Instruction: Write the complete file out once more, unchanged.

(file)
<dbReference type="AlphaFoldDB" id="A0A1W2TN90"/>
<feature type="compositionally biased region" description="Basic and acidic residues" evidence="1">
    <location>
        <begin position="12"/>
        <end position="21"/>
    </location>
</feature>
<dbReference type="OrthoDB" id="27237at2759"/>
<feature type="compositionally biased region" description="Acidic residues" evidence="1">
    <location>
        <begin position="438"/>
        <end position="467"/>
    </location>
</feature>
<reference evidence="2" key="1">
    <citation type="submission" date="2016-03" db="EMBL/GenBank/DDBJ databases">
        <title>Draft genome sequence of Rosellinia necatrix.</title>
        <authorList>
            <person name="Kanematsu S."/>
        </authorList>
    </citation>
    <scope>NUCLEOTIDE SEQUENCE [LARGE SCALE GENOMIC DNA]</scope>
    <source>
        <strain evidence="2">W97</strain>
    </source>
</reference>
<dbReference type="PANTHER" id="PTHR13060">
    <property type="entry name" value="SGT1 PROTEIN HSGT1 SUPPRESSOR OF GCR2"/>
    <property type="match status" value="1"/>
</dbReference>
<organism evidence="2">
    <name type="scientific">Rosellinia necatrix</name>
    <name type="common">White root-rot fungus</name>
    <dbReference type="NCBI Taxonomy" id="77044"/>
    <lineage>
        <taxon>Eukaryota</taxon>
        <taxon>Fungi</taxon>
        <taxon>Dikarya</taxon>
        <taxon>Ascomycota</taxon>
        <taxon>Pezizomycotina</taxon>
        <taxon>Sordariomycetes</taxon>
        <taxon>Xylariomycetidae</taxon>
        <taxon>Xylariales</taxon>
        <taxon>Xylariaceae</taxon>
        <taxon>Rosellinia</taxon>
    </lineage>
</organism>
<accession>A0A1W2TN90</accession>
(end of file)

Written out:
<dbReference type="AlphaFoldDB" id="A0A1W2TN90"/>
<feature type="compositionally biased region" description="Basic and acidic residues" evidence="1">
    <location>
        <begin position="12"/>
        <end position="21"/>
    </location>
</feature>
<dbReference type="OrthoDB" id="27237at2759"/>
<feature type="compositionally biased region" description="Acidic residues" evidence="1">
    <location>
        <begin position="438"/>
        <end position="467"/>
    </location>
</feature>
<reference evidence="2" key="1">
    <citation type="submission" date="2016-03" db="EMBL/GenBank/DDBJ databases">
        <title>Draft genome sequence of Rosellinia necatrix.</title>
        <authorList>
            <person name="Kanematsu S."/>
        </authorList>
    </citation>
    <scope>NUCLEOTIDE SEQUENCE [LARGE SCALE GENOMIC DNA]</scope>
    <source>
        <strain evidence="2">W97</strain>
    </source>
</reference>
<dbReference type="PANTHER" id="PTHR13060">
    <property type="entry name" value="SGT1 PROTEIN HSGT1 SUPPRESSOR OF GCR2"/>
    <property type="match status" value="1"/>
</dbReference>
<organism evidence="2">
    <name type="scientific">Rosellinia necatrix</name>
    <name type="common">White root-rot fungus</name>
    <dbReference type="NCBI Taxonomy" id="77044"/>
    <lineage>
        <taxon>Eukaryota</taxon>
        <taxon>Fungi</taxon>
        <taxon>Dikarya</taxon>
        <taxon>Ascomycota</taxon>
        <taxon>Pezizomycotina</taxon>
        <taxon>Sordariomycetes</taxon>
        <taxon>Xylariomycetidae</taxon>
        <taxon>Xylariales</taxon>
        <taxon>Xylariaceae</taxon>
        <taxon>Rosellinia</taxon>
    </lineage>
</organism>
<accession>A0A1W2TN90</accession>